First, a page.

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  • Explain the concept of resistivity.
  • Use resistivity to calculate the resistance of specified configurations of material.
  • Use the thermal coefficient of resistivity to calculate the change of resistance with temperature.

Material and shape dependence of resistance

The resistance of an object depends on its shape and the material of which it is composed. The cylindrical resistor in [link] is easy to analyze, and, by so doing, we can gain insight into the resistance of more complicated shapes. As you might expect, the cylinder’s electric resistance R size 12{R} {} is directly proportional to its length L size 12{L} {} , similar to the resistance of a pipe to fluid flow. The longer the cylinder, the more collisions charges will make with its atoms. The greater the diameter of the cylinder, the more current it can carry (again similar to the flow of fluid through a pipe). In fact, R size 12{R} {} is inversely proportional to the cylinder’s cross-sectional area A size 12{A} {} .

A cylindrical conductor of length L and cross section A is shown. The resistivity of the cylindrical section is represented as rho. The resistance of this cross section R is equal to rho L divided by A. The section of length L of cylindrical conductor is shown equivalent to a resistor represented by symbol R.
A uniform cylinder of length L size 12{L} {} and cross-sectional area A size 12{A} {} . Its resistance to the flow of current is similar to the resistance posed by a pipe to fluid flow. The longer the cylinder, the greater its resistance. The larger its cross-sectional area A size 12{A} {} , the smaller its resistance.

For a given shape, the resistance depends on the material of which the object is composed. Different materials offer different resistance to the flow of charge. We define the resistivity     ρ size 12{ρ} {} of a substance so that the resistance R size 12{R} {} of an object is directly proportional to ρ size 12{ρ} {} . Resistivity ρ size 12{ρ} {} is an intrinsic property of a material, independent of its shape or size. The resistance R size 12{R} {} of a uniform cylinder of length L size 12{L} {} , of cross-sectional area A size 12{A} {} , and made of a material with resistivity ρ size 12{ρ} {} , is

R = ρL A . size 12{R = { {ρL} over {A} } "."} {}

[link] gives representative values of ρ size 12{ρ} {} . The materials listed in the table are separated into categories of conductors, semiconductors, and insulators, based on broad groupings of resistivities. Conductors have the smallest resistivities, and insulators have the largest; semiconductors have intermediate resistivities. Conductors have varying but large free charge densities, whereas most charges in insulators are bound to atoms and are not free to move. Semiconductors are intermediate, having far fewer free charges than conductors, but having properties that make the number of free charges depend strongly on the type and amount of impurities in the semiconductor. These unique properties of semiconductors are put to use in modern electronics, as will be explored in later chapters.

Resistivities ρ size 12{ρ} {} Of various materials at 20º C
Material Resistivity ρ size 12{ρ} {} ( Ω m size 12{ %OMEGA cdot m} {} )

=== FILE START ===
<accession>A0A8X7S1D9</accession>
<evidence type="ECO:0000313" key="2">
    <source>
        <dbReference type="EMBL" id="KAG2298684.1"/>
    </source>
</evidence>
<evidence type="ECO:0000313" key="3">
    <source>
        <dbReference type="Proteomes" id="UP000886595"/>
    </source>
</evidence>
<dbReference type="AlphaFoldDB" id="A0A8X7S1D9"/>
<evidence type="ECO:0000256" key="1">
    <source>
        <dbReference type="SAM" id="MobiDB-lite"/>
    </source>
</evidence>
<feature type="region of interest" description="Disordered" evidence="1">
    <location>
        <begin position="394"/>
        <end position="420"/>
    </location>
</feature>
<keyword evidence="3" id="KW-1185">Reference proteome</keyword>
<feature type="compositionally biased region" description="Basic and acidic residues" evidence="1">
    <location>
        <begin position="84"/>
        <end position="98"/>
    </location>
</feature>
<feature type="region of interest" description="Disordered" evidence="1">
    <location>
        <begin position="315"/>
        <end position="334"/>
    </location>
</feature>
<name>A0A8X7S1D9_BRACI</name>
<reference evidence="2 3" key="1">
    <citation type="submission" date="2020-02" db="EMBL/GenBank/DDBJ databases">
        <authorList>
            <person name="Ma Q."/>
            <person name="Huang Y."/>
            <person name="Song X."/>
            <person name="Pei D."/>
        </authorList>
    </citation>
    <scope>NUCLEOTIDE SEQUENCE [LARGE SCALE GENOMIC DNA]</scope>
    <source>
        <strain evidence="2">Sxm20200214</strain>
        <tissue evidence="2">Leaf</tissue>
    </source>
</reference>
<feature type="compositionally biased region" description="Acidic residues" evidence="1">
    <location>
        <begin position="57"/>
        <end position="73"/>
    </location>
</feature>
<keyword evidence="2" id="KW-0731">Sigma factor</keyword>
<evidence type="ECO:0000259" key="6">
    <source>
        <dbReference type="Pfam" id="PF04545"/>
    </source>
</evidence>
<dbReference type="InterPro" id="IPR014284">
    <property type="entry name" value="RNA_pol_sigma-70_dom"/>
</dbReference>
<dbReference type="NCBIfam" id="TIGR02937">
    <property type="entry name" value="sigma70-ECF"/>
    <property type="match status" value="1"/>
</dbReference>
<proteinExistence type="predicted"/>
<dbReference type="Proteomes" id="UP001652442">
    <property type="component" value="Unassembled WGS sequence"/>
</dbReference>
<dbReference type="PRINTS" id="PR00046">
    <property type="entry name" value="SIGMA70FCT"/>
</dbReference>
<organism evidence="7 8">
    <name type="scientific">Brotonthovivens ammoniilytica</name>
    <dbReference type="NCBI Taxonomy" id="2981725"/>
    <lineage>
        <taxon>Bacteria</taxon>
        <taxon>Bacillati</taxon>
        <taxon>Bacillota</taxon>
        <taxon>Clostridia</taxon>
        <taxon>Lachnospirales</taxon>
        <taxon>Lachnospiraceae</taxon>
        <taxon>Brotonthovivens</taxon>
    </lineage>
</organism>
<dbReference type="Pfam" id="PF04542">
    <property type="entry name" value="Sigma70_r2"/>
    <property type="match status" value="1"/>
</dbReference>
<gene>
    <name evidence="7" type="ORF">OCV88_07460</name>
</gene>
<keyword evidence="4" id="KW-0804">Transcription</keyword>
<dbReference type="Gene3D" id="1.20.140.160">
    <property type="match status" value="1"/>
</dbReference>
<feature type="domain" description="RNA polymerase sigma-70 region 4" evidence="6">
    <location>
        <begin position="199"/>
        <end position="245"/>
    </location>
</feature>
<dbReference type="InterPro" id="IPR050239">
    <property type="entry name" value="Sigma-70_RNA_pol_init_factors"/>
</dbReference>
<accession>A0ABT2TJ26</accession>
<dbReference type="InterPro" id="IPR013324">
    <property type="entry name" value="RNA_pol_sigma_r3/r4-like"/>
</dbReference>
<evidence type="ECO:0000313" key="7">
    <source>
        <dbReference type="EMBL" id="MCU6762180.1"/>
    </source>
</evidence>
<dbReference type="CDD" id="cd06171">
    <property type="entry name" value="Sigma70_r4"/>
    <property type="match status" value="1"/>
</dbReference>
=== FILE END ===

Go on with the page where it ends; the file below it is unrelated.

Conductors
Silver 1 . 59 × 10 8 size 12{1 "." "59" times "10" rSup { size 8{ - 8} } } {}
Copper 1 . 72 × 10 8 size 12{1 "." "72" times "10" rSup { size 8{ - 8} } } {}
Gold 2 . 44 × 10 8 size 12{2 "." "44" times "10" rSup { size 8{ - 8} } } {}
Aluminum 2 . 65 × 10 8 size 12{2 "." "65" times "10" rSup { size 8{ - 8} } } {}
Tungsten 5 . 6 × 10 8 size 12{5 "." 6 times "10" rSup { size 8{ - 8} } } {}
Iron 9 . 71 × 10 8 size 12{9 "." "71" times "10" rSup { size 8{ - 8} } } {}
Platinum 10 . 6 × 10 8 size 12{"10" "." 6 times "10" rSup { size 8{ - 8} } } {}
Steel 20 × 10 8 size 12{"20" times "10" rSup { size 8{ - 8} } } {}
Lead 22 × 10 8 size 12{"22" times "10" rSup { size 8{ - 8} } } {}
Manganin (Cu, Mn, Ni alloy) 44 × 10 8 size 12{"44" times "10" rSup { size 8{ - 8} } } {}
Constantan (Cu, Ni alloy) 49 × 10 8 size 12{"49" times "10" rSup { size 8{ - 8} } } {}
Mercury 96 × 10 8 size 12{"96" times "10" rSup { size 8{ - 8} } } {}
Nichrome (Ni, Fe, Cr alloy) 100 × 10 8 size 12{"100" times "10" rSup { size 8{ - 8} } } {}
Semiconductors Values depend strongly on amounts and types of impurities
Carbon (pure) 3.5 × 10 5
Carbon ( 3.5 60 ) × 10 5
Germanium (pure) 600 × 10 3
Germanium ( 1 600 ) × 10 3 size 12{ \( 1 - "600" \) times "10" rSup { size 8{ - 3} } } {}
Silicon (pure) 2300
Silicon 0.1–2300
Insulators
Amber 5 × 10 14 size 12{5 times "10" rSup { size 8{"14"} } } {}
Glass 10 9 10 14 size 12{"10" rSup { size 8{9} } - "10" rSup { size 8{"14"} } } {}
Lucite >10 13 size 12{>"10" rSup { size 8{"13"} } } {}
Mica 10 11 10 15 size 12{"10" rSup { size 8{"11"} } - "10" rSup { size 8{"15"} } } {}
Quartz (fused) 75 × 10 16 size 12{"75" times "10" rSup { size 8{"16"} } } {}
Rubber (hard) 10 13 10 16 size 12{"10" rSup { size 8{"13"} } - "10" rSup { size 8{"16"} } } {}
Sulfur 10 15 size 12{"10" rSup { size 8{"15"} } } {}
Teflon >10 13 size 12{>"10" rSup { size 8{"13"} } } {}
Wood 10 8 10 11 size 12{"10" rSup { size 8{8} } - "10" rSup { size 8{"11"} } } {}

Questions & Answers

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The atoms which form the element Cesium are known as Cesium atoms.
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Source:  OpenStax, College physics. OpenStax CNX. Jul 27, 2015 Download for free at http://legacy.cnx.org/content/col11406/1.9
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